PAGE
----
ATV Owners Vicariously Liable for Driver’s Negligence Under Minnesota Law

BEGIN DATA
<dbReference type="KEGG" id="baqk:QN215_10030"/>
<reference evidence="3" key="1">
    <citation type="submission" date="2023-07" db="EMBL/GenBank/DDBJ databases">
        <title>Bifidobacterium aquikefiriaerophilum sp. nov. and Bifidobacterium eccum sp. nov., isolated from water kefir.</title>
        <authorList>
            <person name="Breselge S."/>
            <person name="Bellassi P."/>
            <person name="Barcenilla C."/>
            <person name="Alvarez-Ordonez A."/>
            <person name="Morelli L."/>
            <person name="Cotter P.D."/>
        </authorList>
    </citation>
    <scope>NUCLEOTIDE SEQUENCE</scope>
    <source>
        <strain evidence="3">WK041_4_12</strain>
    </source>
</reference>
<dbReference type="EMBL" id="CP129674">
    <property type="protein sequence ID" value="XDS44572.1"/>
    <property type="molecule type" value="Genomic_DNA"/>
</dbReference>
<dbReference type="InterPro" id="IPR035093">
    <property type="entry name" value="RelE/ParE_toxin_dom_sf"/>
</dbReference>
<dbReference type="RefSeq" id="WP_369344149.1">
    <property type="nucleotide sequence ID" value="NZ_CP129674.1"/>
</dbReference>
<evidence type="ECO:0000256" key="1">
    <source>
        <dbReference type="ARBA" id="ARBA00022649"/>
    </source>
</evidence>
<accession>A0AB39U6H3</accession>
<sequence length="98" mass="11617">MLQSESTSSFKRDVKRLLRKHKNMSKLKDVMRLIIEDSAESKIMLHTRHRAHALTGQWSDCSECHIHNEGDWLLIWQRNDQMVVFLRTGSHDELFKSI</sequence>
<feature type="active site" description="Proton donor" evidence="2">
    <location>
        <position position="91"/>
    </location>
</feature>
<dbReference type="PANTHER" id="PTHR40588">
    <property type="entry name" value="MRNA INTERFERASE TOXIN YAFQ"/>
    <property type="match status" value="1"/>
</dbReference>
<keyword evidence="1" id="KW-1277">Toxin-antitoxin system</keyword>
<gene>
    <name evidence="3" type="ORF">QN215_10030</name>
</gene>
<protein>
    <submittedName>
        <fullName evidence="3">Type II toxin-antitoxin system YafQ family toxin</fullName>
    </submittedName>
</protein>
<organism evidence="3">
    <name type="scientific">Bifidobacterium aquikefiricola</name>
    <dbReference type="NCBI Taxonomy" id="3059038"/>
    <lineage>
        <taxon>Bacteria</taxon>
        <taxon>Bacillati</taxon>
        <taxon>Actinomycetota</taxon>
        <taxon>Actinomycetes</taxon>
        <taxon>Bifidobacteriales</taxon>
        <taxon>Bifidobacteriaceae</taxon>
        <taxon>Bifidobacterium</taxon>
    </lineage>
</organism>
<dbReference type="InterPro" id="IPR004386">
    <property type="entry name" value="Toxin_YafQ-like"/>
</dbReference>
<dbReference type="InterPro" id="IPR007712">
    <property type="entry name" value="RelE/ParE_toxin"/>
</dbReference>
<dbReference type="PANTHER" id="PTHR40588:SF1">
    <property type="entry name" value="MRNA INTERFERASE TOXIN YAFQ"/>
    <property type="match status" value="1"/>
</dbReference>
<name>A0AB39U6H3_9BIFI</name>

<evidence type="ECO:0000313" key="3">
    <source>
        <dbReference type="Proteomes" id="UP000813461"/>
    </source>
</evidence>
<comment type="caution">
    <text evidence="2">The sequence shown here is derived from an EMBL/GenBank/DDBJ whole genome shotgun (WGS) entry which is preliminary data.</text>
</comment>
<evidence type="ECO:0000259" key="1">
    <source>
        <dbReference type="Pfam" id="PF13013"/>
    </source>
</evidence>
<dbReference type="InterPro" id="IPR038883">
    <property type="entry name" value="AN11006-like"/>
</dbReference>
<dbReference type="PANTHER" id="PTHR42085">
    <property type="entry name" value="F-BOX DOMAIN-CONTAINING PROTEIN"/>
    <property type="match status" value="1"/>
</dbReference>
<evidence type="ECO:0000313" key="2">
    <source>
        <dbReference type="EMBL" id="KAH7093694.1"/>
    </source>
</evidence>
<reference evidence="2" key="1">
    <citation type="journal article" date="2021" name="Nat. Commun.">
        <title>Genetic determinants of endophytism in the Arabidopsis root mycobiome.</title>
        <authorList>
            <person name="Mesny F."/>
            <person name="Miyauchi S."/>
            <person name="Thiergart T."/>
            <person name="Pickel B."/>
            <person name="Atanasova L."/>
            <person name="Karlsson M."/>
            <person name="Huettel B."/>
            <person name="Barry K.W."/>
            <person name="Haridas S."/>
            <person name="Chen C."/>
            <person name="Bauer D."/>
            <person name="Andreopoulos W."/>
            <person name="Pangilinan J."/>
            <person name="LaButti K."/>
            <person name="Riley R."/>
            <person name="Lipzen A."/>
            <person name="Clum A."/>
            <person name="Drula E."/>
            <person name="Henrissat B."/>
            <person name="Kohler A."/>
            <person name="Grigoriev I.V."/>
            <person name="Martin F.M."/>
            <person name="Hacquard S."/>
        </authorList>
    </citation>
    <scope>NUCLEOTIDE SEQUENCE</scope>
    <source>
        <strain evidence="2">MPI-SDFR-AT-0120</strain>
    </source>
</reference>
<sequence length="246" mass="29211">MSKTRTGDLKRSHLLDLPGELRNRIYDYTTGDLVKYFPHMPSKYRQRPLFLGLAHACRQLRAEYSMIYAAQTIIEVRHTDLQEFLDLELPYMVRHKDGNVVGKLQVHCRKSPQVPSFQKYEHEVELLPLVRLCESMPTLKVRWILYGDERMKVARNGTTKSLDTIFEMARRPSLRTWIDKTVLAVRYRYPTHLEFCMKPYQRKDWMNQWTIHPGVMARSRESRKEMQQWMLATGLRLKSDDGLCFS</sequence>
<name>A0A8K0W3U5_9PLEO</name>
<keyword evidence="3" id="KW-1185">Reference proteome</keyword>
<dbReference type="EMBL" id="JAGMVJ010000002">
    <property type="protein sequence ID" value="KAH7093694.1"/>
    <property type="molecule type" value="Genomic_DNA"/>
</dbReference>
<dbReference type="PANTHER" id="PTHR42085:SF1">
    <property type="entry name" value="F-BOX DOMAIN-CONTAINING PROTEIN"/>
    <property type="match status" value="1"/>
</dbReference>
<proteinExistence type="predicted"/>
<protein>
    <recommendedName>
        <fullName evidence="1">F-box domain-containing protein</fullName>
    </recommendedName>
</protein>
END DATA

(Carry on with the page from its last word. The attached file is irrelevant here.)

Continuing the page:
Under Minnesota’s “Safety Responsibility Act” found at Minn. Stat. § 169.09, subd. 5(a), a driver is deemed the agent of the owner and is therefore the owner is legally responsible for the negligence of the driver. When the legislature moved the Safety Responsibility Act from its prior location at Minn. Stat. § 170.54 to its new location in Minn. Stat. § 169.09, the definition of “motor vehicle” changed by virtue of the move. Previously, there was no definition in the Safety Responsibility section for a “motor vehicle” and so the caselaw adopted the definition found in the No-Fault Act which required that the vehicle be designed for use on public highways. Under the No-Fault analysis, ATVs were not considered motor vehicles and therefore not subject to the Safety Responsibility Act (See North Star Mut. Ins. Co. v. Raincloud,563 N.W.2d 270 (Minn. App. 1997)(decided prior to the Safety Responsibility Act being moved to § 169.09). The Minnesota Court of Appeals in Vee v. Ibrahim, 769 N. W.2d 770 (Minn. App. 2009), makes it clear that the definition of motor vehicle that is contained in Minn. Stat.  § 169.011, subd. 42, is the new applicable definition of a motor vehicle because it is contained in the same chapter as the new Safety Responsibility law. The definition contained in Minn. Stat. § 169.011, subd. 42, states “‘Motor vehicle’ means every vehicle which is self-propelled and every vehicle which is propelled by electric power obtained from overhead trolley wires. Motor vehicle does not include an electric personal assistive mobility device or vehicle moved solely by human power”. The Vee court explicitly rejects the definition contained in the No Fault Act as the controlling definition under the new Safety Responsibility law. According to the new definition, an ATV is clearly “self-propelled” and there is no requirement that it be designed for use on public highways.